Kids Fighting Cancer and Sickle Cell Disease are Showing Everyone Their Strength Through Photos
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Kids Fighting Cancer and Sickle Cell Disease are Showing Everyone Their Strength Through Photos


September was Childhood Cancer Awareness Month and Sickle Cell Awareness Month. To mark to occasion, the Aflac Cancer and Blood Disorders Center at the Children’s Healthcare of Atlanta released a photo series, showing some of the children that they treat for cancer and sickle cell disease. The children are holding flags emblazoned with the word they that they and their parents chose to describe their personal journeys with their conditions. Quotes from the children and their parents are included next to the pictures, sharing their experiences and approaches to their conditions. You can see the photo series, along with the quotes in full, here, at the Children’s Healthcare of Atlanta website.

Choosing Words

Each of the five families that took part in the series was asked to choose a word that they felt described their journey with their condition. Luke, a fifteen-year-old with non-Hodgkin’s lymphoma, chose “STRONG”, saying, “on day one, I decided fear was not an option.” Emmy, an eight-year-old with sickle cell disease, is shown holding a red flag that says, “BRAVE”. Her mum, who picked the word, says, “Emmy blows us away with her desire to choose joy and bravery in the midst of pain that could take down grown men.” The three other children, four-year-old Caroline, eleven-year-old Lana, and fifteen-year-old DaJean, each hold flags saying, “HOPE”, “EMPOWERING”, and “STRONG.”

The Aflac center is sharing these pictures and quotes to “recognise their [the children’s’] fierce spirits during the fight of their lives” saying that they, along with family and friends, are behind the children “every step of the way.”

To see the photo series in full, click here.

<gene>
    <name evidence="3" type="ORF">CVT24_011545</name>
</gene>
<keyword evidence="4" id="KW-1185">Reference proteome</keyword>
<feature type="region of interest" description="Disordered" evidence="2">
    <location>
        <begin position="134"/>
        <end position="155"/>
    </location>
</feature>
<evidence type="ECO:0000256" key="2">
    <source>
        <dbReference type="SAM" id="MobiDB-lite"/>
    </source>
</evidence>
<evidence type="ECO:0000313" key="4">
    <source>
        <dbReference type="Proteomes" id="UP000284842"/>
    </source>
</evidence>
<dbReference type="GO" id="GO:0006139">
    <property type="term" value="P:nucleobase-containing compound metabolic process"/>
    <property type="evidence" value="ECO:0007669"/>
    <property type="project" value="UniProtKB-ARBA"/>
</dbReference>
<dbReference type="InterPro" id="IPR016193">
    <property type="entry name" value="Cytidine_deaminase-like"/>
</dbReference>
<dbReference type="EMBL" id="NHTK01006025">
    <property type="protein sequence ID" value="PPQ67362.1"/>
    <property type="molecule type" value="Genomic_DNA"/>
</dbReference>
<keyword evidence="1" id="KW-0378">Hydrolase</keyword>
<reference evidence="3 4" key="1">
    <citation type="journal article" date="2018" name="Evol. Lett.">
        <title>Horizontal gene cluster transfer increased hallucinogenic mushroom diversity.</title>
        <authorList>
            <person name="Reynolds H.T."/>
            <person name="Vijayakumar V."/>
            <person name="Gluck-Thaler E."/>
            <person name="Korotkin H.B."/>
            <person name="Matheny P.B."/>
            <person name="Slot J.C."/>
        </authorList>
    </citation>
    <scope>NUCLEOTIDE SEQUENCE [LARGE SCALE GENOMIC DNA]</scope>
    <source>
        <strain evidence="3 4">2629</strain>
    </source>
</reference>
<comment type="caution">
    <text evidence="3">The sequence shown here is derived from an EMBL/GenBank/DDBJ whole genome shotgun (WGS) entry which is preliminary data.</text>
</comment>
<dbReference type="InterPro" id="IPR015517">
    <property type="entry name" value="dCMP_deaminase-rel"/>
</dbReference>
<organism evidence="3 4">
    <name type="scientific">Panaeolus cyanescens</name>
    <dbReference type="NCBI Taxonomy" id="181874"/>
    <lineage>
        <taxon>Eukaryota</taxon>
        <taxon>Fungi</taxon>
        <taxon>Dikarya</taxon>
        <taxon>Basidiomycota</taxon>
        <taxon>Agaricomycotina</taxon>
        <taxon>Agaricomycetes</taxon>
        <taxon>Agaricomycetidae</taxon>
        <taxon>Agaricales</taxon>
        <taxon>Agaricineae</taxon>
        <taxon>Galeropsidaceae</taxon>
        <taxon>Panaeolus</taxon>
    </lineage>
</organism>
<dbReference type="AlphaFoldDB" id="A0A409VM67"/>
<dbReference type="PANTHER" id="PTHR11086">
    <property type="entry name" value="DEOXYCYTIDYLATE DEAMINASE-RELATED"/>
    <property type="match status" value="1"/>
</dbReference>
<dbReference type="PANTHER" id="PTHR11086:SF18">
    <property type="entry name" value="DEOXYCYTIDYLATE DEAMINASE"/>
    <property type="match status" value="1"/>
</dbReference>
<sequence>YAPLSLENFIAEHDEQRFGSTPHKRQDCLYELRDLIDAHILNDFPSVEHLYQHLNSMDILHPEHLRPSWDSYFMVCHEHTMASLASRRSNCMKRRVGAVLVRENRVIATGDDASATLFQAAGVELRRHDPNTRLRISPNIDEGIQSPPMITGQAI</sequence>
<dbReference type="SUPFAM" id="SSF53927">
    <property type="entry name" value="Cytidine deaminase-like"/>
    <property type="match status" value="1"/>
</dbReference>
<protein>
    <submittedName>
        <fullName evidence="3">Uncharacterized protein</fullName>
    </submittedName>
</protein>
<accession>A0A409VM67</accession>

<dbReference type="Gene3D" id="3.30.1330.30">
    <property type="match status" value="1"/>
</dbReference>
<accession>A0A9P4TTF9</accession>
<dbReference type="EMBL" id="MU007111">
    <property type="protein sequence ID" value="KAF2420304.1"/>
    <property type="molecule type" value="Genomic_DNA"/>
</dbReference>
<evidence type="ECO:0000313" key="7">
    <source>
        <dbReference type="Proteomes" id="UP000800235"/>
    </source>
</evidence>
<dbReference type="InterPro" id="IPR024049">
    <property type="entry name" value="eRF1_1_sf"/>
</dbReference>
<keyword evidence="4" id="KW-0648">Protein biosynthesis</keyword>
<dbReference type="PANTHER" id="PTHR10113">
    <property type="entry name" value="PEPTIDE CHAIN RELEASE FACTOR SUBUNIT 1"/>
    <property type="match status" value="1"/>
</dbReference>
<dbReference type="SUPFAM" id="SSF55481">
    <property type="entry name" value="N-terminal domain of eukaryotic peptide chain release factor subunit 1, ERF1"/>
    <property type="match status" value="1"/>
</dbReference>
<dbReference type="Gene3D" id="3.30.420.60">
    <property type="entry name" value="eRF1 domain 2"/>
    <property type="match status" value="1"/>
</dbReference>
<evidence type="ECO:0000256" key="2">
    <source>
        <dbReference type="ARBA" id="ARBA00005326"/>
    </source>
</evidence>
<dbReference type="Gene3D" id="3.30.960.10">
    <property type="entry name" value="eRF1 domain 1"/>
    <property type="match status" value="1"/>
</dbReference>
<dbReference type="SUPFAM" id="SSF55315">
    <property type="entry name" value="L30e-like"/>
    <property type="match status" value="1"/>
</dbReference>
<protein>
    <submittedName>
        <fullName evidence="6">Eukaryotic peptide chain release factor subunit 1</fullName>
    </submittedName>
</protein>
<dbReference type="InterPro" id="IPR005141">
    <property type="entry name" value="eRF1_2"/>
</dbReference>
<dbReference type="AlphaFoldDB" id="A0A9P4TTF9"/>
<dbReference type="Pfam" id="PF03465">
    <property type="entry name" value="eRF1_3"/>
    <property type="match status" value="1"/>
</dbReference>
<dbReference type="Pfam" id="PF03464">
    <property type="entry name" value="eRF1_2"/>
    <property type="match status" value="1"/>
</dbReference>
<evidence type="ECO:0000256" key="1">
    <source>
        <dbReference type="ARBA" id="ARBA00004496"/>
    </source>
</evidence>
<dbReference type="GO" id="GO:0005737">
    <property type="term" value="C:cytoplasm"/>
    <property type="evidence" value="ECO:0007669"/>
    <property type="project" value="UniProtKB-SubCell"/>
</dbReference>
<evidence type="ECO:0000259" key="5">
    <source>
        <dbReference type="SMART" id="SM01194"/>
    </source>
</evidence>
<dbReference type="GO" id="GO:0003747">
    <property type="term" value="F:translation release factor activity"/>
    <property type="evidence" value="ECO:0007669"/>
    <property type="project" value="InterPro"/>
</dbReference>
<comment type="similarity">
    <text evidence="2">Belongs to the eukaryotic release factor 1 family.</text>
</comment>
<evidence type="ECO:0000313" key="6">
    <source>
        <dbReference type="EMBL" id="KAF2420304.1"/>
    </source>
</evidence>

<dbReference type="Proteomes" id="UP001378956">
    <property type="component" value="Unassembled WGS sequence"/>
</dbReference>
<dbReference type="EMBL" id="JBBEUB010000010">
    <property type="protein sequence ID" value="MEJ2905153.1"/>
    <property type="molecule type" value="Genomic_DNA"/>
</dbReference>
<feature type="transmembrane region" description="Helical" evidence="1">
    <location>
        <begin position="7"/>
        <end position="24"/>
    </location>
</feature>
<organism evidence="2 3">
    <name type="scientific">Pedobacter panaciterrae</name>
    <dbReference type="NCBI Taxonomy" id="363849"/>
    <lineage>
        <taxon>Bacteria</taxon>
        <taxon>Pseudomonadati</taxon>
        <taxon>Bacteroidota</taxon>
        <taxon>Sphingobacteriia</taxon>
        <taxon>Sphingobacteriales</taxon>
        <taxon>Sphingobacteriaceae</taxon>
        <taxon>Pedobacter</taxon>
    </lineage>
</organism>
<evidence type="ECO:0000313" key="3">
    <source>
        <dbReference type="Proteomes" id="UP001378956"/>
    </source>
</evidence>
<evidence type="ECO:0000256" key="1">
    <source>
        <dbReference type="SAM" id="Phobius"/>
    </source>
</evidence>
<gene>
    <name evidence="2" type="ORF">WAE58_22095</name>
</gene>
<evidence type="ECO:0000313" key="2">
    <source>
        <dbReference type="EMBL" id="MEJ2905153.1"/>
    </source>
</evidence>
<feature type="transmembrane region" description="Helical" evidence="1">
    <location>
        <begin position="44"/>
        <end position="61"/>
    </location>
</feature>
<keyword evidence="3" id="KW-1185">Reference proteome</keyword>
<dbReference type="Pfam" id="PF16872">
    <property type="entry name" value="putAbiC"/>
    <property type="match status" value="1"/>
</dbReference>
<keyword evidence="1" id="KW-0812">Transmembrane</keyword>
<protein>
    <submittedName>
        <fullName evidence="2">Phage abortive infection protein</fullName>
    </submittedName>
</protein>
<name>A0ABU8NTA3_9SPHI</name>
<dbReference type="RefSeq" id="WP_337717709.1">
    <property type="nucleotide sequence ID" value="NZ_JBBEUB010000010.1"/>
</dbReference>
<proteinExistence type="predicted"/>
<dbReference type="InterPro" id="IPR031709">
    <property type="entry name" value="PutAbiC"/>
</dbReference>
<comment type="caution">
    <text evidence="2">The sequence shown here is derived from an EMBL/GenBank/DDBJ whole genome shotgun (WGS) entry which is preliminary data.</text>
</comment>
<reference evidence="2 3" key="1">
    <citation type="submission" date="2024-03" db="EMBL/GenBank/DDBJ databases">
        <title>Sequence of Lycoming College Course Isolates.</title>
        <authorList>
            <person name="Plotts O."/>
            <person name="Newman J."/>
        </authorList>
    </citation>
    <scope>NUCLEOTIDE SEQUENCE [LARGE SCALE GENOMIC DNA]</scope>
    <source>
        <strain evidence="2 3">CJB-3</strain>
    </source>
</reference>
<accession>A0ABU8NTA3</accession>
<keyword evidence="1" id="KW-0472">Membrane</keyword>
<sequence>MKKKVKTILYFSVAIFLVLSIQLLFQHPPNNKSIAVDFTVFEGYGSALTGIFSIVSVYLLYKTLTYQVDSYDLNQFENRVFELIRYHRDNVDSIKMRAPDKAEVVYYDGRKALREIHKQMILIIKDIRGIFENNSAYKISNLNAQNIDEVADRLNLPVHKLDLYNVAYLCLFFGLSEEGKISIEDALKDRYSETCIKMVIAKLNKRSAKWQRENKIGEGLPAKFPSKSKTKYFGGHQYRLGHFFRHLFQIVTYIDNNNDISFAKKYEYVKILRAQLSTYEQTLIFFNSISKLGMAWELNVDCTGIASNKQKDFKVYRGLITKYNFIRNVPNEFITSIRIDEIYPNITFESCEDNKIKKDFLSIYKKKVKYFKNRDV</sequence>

About Childhood Cancer

According to Cancer Research UK, approximately 1,800 children between the ages of 0 to 14 in the UK are diagnosed with cancer, including benign brain tumours, each year. Children tend to develop different types of cancers to adults, with the most common types being acute leukaemias (accounting for one in every three cases of childhood cancer), and brain and spinal cord cancers (about one in four cases). Despite having a different pattern of cancer types, the treatment of childhood cancer is often similar to that of adult cancers. To find out more, you can visit Cancer Research UK by clicking here.

About Sickle Cell Disease

Sickle cell disease (SCD) is a group of inherited conditions that affect the way red blood cells are formed. As a result, these unusual red blood cells may not live as long as is typical, and they can become stuck in blood vessels. SCD is a serious and life-long condition, and many people affected by it experience anaemia (which often causes tiredness), frequent infections, and sickle cell crises, which are episodes of pain that can be extremely severe and may last for several days.

Anna Hewitt

Anna is from Cambridge, England and recently finished her undergraduate degree, where she specialised in Biological Anthropology. She has an interest in medicine and enjoys writing. In her spare time she likes to cook, hike, and hang out with cats.

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